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Meet Conduct Infraction’s better half: the newly created Honorable Action

After asking a Marlborough student to clean up after a group of girls who left trash on the tennis courts at lunch, Middle School Assistant Kassandra Vergara felt proud knowing a student would do something positive to help the school, despite not being the one to leave the mess. As a result, she felt inspired to create Honorable Actions.

Marlborough teachers and faculty can now award students with Honorable Actions for good behavior on campus. Honorable Actions are notifications that are sent virtually through MyMarlborough and are counterparts to Conduct Infractions. Students can be rewarded for anything from following the rules in class to being good citizens within the school community.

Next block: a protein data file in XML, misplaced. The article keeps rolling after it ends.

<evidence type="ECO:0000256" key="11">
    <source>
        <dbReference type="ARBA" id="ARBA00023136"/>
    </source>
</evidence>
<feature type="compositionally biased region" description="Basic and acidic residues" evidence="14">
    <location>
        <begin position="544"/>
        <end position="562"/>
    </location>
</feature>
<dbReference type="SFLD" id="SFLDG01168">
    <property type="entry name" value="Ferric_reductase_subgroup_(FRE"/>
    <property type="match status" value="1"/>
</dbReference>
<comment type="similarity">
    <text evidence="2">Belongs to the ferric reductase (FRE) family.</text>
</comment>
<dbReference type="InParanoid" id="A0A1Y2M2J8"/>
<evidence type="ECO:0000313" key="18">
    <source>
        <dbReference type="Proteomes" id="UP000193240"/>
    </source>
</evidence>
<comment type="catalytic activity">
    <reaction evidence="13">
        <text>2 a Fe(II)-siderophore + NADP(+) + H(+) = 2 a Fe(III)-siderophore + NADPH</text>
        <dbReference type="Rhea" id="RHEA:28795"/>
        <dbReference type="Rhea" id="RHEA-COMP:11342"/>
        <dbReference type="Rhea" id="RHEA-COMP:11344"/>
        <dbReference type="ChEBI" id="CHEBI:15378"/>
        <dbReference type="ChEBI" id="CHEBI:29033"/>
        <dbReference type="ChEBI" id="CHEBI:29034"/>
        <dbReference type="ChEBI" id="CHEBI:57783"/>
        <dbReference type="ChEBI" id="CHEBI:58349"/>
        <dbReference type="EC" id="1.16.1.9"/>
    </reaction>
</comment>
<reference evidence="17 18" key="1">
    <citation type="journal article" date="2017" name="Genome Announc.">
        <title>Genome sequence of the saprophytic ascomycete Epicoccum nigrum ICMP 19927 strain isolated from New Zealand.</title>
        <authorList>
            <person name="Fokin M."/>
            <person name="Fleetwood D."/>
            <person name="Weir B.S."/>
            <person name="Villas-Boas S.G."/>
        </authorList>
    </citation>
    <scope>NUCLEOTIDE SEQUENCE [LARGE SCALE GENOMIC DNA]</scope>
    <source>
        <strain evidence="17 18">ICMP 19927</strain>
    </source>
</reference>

The idea was initiated last November by Vergara, who hopes they will positivety around the school.

“I thought there should be a way we can reward a student and make something that is honorable, instead of negative with a conduct infraction,” Vergara said. “I hope that honorable actions are a positive thing for parents to receive as well as students.”

Dean of Student Life Regina Rosi Mitchell said she hopes the Honorable Actions will acknowledge the good deeds around campus that usually go unnoticed.

“The reality is, I think as educators and even at other institutions too, we tend to focus on the bad and the 10% of things that aren’t going well or the 10% of students that aren’t in dress code every day, but if you really think about it, the majority of students are doing the right thing,” Rosi Mitchell said. “We [want to] call out those students and let them know that we see them doing good things.”

There are differing opinions among Marlborough students regarding to what extent Honorable Actions will impact the student body. Miya ‘20 is unsure of the effects Honorable Actions will have in encouraging commendable behavior.

“I don’t necessarily think that positive reinforcement through Honorable Actions is going to make a major difference in the student body behavior, but I think it is a nice gesture,” Miya said.